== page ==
A rocky back-nine has left New Zealand golfer Lydia Ko four shots behind the world's latest teenage golf sensation after the opening round of the US Women's Open.
Ko, who knows what it's like to lead tournaments while still growing up, dropped four shots in four holes on her way back to the clubhouse on the Lake Course at the Olympic Club.
The two bogeys and one double bogey took Ko from a very strong position at three-under par, to the middle of the pack, before a birdie on the 17th left the world's eighth-ranked golfer at even par for the day; enough to sit in a tie for 16th.
Despite those inconsistencies, Ko herself was happy with her game on a course she says can be extremely unforgiving.
"You have to be grinding out there and be patient. Birdies are hard and it's easy to make mistakes," Ko told media following the round.
"Overall I played solid. Two not-so-good holes, but other than that I felt like I played solid. So hopefully I kind of keep that momentum going into tomorrow."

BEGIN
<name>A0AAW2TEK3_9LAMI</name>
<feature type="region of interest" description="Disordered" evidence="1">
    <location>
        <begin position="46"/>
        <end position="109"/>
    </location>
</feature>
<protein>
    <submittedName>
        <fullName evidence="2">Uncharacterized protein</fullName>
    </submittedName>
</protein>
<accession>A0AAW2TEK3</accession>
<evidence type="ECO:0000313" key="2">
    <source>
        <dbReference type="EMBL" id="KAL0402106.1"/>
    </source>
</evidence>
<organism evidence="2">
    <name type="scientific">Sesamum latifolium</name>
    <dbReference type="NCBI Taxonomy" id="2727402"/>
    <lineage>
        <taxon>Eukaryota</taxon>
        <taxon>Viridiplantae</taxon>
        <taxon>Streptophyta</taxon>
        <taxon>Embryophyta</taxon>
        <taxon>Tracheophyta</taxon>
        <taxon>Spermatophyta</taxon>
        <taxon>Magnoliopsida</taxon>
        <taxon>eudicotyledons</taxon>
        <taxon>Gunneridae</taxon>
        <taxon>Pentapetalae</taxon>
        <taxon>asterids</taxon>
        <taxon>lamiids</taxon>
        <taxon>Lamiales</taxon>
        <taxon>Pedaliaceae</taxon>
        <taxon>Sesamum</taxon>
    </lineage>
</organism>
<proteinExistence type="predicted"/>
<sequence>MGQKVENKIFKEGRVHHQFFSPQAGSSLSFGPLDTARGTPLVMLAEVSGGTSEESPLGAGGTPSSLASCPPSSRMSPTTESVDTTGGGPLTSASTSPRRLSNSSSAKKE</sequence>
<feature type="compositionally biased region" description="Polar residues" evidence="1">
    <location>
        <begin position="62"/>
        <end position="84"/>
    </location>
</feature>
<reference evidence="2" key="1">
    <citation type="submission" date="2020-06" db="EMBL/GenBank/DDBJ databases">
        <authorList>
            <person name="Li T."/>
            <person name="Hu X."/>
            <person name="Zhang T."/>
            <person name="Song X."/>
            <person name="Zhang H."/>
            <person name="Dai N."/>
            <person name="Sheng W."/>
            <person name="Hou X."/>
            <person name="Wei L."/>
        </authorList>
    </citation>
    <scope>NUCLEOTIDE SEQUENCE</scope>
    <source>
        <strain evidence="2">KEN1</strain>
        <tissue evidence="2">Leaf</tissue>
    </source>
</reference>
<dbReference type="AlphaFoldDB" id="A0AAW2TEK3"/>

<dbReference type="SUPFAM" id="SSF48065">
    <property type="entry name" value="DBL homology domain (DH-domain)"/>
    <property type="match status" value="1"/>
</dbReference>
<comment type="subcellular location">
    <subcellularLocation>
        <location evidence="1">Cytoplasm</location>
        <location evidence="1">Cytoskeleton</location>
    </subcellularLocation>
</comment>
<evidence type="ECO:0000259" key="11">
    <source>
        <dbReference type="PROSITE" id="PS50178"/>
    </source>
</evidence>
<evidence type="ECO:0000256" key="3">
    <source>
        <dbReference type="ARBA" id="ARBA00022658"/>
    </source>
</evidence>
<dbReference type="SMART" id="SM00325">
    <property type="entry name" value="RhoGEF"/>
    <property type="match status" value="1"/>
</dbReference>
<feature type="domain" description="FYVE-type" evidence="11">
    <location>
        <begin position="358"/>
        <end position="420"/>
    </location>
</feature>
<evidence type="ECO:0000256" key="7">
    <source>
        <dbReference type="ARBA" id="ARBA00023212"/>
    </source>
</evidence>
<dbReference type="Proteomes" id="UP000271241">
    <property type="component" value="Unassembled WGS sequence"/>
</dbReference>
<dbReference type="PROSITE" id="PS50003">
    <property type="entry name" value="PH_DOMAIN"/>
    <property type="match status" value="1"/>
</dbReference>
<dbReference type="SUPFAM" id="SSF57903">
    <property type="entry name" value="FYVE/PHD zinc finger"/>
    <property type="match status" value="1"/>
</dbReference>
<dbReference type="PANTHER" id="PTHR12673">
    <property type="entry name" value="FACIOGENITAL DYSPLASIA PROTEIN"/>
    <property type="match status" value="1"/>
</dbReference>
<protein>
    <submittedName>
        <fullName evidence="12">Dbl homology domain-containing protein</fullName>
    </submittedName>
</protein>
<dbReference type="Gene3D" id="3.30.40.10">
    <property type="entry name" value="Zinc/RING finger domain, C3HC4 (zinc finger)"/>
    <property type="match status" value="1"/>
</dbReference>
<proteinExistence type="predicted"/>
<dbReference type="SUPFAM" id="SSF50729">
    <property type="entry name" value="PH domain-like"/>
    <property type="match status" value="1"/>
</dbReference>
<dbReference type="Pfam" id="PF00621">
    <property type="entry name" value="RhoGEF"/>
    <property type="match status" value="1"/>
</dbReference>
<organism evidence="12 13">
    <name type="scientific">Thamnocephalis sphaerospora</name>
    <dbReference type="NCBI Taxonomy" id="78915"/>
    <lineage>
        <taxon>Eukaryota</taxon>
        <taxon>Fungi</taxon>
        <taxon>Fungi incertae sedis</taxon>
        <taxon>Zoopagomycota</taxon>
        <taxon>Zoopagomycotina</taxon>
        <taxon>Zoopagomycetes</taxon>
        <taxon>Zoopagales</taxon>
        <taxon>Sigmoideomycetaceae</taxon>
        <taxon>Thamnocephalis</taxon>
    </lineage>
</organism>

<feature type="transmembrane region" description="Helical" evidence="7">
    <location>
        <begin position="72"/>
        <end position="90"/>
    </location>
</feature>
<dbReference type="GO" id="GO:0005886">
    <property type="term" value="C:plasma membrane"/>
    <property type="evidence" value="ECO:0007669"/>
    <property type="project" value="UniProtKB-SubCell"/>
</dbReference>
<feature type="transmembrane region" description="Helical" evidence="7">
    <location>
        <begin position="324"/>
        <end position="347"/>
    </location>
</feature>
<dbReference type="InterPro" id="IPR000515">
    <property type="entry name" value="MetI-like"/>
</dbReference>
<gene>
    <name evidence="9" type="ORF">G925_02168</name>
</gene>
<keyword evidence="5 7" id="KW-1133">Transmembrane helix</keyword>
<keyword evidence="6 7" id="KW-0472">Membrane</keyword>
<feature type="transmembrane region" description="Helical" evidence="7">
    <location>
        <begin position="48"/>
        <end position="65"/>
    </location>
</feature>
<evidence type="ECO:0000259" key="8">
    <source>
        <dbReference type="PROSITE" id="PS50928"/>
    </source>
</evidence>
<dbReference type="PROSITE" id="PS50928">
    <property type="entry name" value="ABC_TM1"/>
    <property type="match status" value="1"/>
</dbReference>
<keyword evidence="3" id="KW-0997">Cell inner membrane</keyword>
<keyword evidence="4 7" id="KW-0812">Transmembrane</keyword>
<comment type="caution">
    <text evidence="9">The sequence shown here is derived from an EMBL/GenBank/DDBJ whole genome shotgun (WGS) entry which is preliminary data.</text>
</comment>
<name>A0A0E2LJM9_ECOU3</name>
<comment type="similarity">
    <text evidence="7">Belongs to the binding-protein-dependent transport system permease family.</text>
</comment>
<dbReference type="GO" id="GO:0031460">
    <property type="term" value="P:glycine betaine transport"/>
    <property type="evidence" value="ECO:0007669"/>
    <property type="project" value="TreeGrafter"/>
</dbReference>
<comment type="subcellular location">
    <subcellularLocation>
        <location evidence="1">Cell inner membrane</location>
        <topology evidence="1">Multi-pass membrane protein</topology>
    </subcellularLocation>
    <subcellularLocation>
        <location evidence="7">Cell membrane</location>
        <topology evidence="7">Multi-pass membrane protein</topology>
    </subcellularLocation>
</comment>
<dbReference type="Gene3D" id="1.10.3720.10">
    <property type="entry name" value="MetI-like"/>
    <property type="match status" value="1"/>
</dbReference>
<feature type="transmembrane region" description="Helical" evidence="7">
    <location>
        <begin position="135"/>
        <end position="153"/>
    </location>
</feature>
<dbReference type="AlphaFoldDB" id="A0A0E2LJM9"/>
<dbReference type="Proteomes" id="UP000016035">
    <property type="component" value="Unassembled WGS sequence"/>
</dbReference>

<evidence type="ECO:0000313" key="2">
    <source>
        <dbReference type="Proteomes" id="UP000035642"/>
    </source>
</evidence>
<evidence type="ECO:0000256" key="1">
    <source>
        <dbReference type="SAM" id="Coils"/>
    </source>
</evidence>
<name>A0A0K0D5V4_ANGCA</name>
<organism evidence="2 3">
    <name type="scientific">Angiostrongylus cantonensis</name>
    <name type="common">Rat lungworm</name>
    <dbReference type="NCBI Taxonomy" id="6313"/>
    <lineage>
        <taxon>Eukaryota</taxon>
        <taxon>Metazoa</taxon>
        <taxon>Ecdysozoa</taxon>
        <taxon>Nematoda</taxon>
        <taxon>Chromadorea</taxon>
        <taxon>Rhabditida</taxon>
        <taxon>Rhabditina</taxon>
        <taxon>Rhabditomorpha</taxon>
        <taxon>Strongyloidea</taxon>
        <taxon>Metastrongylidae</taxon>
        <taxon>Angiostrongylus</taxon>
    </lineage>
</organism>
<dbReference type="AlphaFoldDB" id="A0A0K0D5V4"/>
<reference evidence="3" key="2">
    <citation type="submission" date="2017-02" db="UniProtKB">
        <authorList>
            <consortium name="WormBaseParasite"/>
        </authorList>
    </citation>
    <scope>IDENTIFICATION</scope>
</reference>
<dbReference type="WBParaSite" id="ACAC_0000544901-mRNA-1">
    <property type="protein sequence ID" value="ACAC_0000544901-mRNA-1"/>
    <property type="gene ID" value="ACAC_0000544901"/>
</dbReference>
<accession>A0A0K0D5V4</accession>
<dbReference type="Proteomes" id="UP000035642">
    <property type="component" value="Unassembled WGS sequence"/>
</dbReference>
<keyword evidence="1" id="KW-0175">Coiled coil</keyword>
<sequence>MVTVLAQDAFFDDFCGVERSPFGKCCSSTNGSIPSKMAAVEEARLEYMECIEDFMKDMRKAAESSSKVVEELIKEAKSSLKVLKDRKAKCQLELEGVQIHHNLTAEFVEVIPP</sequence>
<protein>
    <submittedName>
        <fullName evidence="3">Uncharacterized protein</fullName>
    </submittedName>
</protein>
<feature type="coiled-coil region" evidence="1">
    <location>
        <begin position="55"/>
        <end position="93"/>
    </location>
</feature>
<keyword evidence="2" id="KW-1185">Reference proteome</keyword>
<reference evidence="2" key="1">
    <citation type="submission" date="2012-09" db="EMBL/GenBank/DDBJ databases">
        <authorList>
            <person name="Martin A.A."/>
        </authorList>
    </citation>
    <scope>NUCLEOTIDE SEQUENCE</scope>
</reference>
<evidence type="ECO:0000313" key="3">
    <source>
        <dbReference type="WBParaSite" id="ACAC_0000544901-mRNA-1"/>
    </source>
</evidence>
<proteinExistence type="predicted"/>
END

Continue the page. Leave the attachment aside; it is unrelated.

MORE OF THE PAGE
However, Ko's own time with the media was overshadowed by the performance of high schooler Megha Ganne who became the first amateur in 15 years to have a share of the lead after any round at the event.
The 17-year-old from New Jersey made back-to-back birdies on the back nine to take sole possession of the lead before making bogey on the 18th hole to end the day at four-under, in a tie with England's Mel Reid.
The last amateur woman to lead a round at the US Open was Jane Park at Newport Country Club in 2006.
This is Ganne's second US Open appearance after also gaining entry as a 15-year-old two years ago. In that edition, however, she missed the cut. Now, Ganne says she's learned from that experience and has what it takes to stay with the world's best.
"I think the first time is nerve-racking for anybody and meeting your idols and being on the stage for the first time," she told media.
"But the second time around, even the practice rounds, I wasn't as nervous. I felt like I could come here and just play my game instead of soaking that all in."
While Ko has posted one tournament victory and five top-10 finishes in 2021, she is still searching for her first victory at a major championship since 2016.